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Earth - Hibernaculum

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Artist: Earth

Album: Hibernaculum

Label: Southern Lord

Review date: Jun. 19, 2007

It’s been a long road for Earth, from the fuzzed out monoliths that inspired Sunn 0))) all the way to 2005’s gothic Americana tinged Hex. For this follow-up full-length, guitarist Dylan Carlson and percussionist Adrienne Davies continue to mine materials that might be the aural equivalent of Cormac McCarthy’s Blood Meridian or Garth Ennis’ Preacher. What’s different is that this time around they’ve actually fused the two approaches successfully.

It might be boring to talk about methodology too much in a review, but in this case it’s necessary. Carlson’s long-standing interest in Indian music, LaMonte Young, and various drones is well-known, and early Earth music was all about the exploration of drone at the heart of all music, using overtones, oscillations and shifting wavelengths so as to structure each performance according to what was happening in a single note. Whereas Hex represented a somewhat awkward attempt to divert such explorations into American vernacular musics, Hibernaculum is a successful realization of this approach, heard in the vibrant throb of Telecaster twang and suspended pulse. In part, this may be because Earth has taken their latest approach and used it on performances of previous era.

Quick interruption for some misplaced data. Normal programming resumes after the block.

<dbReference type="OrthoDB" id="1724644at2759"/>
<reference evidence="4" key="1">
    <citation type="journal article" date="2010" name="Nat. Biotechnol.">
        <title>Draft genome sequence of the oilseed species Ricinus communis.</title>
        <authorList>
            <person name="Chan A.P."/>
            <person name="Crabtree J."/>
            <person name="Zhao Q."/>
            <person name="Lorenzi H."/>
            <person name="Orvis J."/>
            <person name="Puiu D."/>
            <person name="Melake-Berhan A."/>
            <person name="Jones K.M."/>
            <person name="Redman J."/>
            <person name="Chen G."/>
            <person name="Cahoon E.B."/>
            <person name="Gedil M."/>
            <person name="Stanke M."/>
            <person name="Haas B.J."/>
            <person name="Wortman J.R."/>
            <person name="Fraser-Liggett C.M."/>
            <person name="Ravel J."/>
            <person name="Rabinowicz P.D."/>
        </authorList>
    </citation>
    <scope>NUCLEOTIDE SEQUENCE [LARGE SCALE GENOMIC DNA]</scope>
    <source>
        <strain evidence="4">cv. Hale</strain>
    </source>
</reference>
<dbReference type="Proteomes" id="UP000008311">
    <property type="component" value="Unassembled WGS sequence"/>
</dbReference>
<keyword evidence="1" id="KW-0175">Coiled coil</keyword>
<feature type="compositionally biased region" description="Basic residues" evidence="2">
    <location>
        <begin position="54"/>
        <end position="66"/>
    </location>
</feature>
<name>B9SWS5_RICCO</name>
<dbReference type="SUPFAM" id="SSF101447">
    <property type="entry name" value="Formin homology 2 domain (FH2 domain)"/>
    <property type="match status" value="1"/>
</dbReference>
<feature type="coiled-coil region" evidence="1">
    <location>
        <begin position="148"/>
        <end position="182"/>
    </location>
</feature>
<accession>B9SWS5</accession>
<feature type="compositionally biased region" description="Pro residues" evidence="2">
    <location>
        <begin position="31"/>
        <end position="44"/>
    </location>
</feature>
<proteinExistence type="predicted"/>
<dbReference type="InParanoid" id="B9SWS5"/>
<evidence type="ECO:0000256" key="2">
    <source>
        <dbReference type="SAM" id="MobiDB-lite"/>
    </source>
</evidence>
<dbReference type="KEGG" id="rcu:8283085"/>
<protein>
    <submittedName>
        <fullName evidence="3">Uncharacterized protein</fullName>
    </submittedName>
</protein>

The slow stoking of the fires on “Ouroboros is Broken” is really intense, as a tightly wound skein of organ, thudding drums and high lonesome guitar slowly attract dark clouds and shimmer with menace as they repeat, darkly. Lots of timbre, overtones and nuance here add weight to the generally plodding weight. This cut, along with “Coda Maestoso In F (Flat) Minor,” sees the duo joined by two bassists (Don McGreevy and Jonas Haskins) along with the keyboard drama of Greg Anderson and organist Steve Moore. Gently lolling piano – another tightly wounded cellular figure – opens “Miami Morning Coming Down,” which may be the track most likely to solicit Morricone references. And “Plague of Angels” features some sub-guttural droning and an excellently deployed trombone – maybe if Scelsi had a rock band it would sound like this: 16 minutes of doom clawing its way to major key resolution.

Despite the arpeggios and occasional chordal movement, there’s still a predominant focus on stillness and repetition, especially on the space between materials. It’s pretty fascinating stuff. And for those who can’t get enough, this release also comes with a DVD documenting Earth’s 2006 European tour.

By Jason Bivins

Other Reviews of Earth

Living in the Gleam of an Unsheathed Sword

Legacy of Dissolution

Hex: Or Printing in the Infernal Method

The Bees Made Honey in the Lion's Skull

Angels of Darkness, Demons of Light 1

Angels of Darkness, Demons of Light, Vol. 2

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